The Gayborhood’s Tabu Lounge and Sports Bar is moving, and its owners are officially re-introducing the longtime late-night establishment as a gay bar.
The four owners have purchased the iCandy building, triple the size of Tabu’s current location, at 254 S. 12th St. The new locale will open Sept. 24.
“I am guaranteeing that there will be no question that when you walk into the bar on opening night, you’re in a walking into a gay bar,” said Jeff Sotland, one of the owners.
“When we opened Tabu, we made a conscious decision to not call ourselves a gay bar,” he added.
“We were opening a sports bar in the gay section of town, intending to be as welcoming to absolutely every single person in the community, geographically and demographically, as we could,” he said.
“Times are changing, and we are off that. We are coming out of the closet.”
When Tabu opened eight years ago, Sotland said the owners wanted to appeal to a broader community. At that time, "the ally/straight community did not see gay bars as a place to have a sports experience or grab a beer. Those times have changed. We want to stand up and make it be known that we are focusing on our community and having a safe space."
Sotland said that over the last couple of years, Tabu’s owners were looking at options to expand the business, as it outgrew the building that has housed the sports bar since 2010. The move has been in the works for the last seven months, he added.
Tabu will move from its two-story, 3,500-square-foot space to iCandy’s 12,000 square feet on three levels, including a roof deck. New sound and video systems will be installed in the first-floor sports bar and on the third floor, which will be Tabu’s new performance space. The second floor will feature rotating DJs. Sotland said that eventually Tabu will host quarterly balls and nonprofit and community events.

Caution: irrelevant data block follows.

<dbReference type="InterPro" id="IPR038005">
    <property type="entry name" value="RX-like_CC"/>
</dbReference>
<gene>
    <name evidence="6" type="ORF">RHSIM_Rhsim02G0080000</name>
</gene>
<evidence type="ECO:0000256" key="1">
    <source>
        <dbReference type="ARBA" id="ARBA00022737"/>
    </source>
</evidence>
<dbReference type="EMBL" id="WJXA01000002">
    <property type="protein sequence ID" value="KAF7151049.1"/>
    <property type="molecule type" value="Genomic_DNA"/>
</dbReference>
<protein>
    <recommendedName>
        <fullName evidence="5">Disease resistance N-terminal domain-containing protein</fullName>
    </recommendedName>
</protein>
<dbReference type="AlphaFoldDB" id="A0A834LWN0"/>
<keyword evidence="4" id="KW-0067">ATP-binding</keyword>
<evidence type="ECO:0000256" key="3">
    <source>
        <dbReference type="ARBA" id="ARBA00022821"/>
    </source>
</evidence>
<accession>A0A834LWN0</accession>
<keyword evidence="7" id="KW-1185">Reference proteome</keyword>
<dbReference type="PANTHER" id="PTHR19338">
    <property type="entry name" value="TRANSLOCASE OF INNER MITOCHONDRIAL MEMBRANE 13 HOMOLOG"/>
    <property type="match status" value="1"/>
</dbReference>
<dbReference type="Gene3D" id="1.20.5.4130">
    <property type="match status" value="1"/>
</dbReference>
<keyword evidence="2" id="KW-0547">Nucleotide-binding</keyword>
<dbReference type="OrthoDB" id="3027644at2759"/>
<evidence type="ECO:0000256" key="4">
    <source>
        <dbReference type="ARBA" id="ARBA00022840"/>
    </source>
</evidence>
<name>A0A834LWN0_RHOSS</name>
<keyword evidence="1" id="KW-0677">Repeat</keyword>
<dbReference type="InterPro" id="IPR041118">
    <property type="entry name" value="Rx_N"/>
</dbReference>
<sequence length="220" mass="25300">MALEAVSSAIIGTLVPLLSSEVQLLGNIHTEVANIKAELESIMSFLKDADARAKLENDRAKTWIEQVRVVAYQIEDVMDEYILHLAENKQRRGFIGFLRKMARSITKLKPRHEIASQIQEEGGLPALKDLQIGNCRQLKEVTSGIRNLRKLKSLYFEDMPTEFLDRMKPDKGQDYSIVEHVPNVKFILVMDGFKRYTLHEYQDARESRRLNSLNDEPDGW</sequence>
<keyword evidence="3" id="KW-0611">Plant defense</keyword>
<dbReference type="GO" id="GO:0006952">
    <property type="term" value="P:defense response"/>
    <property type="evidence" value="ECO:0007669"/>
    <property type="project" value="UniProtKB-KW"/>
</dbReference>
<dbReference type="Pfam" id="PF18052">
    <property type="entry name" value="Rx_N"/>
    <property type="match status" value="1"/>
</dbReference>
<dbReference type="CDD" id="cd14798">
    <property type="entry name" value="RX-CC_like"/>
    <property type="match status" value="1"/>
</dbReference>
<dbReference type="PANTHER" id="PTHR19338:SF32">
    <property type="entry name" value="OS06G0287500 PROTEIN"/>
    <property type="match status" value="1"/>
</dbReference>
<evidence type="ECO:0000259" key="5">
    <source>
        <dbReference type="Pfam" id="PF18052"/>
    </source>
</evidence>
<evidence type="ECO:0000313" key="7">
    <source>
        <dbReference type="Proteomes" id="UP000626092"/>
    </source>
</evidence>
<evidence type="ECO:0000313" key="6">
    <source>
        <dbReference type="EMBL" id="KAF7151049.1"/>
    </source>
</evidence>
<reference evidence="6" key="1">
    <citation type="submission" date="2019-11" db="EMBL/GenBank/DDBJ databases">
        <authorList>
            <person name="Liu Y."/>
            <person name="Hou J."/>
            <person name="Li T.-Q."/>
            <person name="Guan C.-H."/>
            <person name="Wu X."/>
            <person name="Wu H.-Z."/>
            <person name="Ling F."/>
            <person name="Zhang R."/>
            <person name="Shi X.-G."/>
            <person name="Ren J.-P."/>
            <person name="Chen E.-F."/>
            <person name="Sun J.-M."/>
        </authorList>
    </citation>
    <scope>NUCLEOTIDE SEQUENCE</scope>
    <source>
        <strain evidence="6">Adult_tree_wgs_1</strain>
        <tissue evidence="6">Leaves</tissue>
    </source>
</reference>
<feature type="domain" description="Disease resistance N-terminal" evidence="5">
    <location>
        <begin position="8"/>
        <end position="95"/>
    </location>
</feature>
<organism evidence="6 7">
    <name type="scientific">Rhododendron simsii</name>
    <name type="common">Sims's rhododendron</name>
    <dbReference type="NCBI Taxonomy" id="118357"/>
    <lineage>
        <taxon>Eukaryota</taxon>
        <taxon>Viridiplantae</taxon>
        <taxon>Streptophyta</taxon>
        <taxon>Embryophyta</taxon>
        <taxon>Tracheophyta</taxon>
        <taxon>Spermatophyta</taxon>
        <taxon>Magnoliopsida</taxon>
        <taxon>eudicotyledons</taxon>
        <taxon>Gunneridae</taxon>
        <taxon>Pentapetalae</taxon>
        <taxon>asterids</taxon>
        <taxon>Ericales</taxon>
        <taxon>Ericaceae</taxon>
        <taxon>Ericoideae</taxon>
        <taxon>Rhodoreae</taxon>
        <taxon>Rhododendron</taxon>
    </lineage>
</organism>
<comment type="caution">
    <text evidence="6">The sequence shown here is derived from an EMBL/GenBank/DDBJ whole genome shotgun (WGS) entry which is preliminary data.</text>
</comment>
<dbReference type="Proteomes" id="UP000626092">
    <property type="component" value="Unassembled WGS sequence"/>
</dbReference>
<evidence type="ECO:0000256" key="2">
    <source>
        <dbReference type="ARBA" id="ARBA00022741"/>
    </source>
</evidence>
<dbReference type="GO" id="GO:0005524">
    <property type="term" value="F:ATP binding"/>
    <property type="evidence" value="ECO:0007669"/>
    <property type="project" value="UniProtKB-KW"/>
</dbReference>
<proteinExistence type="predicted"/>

Stephen Carlino, another owner, bought iCandy’s building from its owner, Darryl DePiano. Both Tabu and iCandy will maintain their liquor licenses through the sale, but it remains unclear what will happen to iCandy.
DePiano became embroiled in controversy after a video went viral two years ago of him using the N-word to describe iCandy’s customers of color. He did not respond to requests for comment about the rumors circulating online that iCandy would be closing its doors due to the backlash from the community.
Last year, the COLOURS Organization, which provides HIV health and wellness services to the black LGBTQ community, provided antidiscrimination and antiracism training for DePiano and his staff. Damon Humes, COLOURS executive director, led the trainings and said that they were a step in the right direction for DePiano in repairing his relationship with the community, specifically the members of color.
“It was an unfortunate misstep on Darryl’s part and his actions deserved consequences, but he made a conscious effort to make amends for that mistake,” Humes said. “I hope that Tabu will follow Darryl’s lead in continuing to do work in anti-oppression and discrimination training.”
Sotland said that he and the other owners are not looking to rehash the negative history, but that he will continue to train his staff on being welcoming to all.
“We’ve reached out to Amber Hikes from the Mayor’s Office of LGBT Affairs and Rue Landau from the Commission on Human Relations to train our staff. Before we open, every staff member will go through implicit bias and discrimination training,” Sotland said.
“We’re going to take the history of [iCandy’s] space and move it forward.”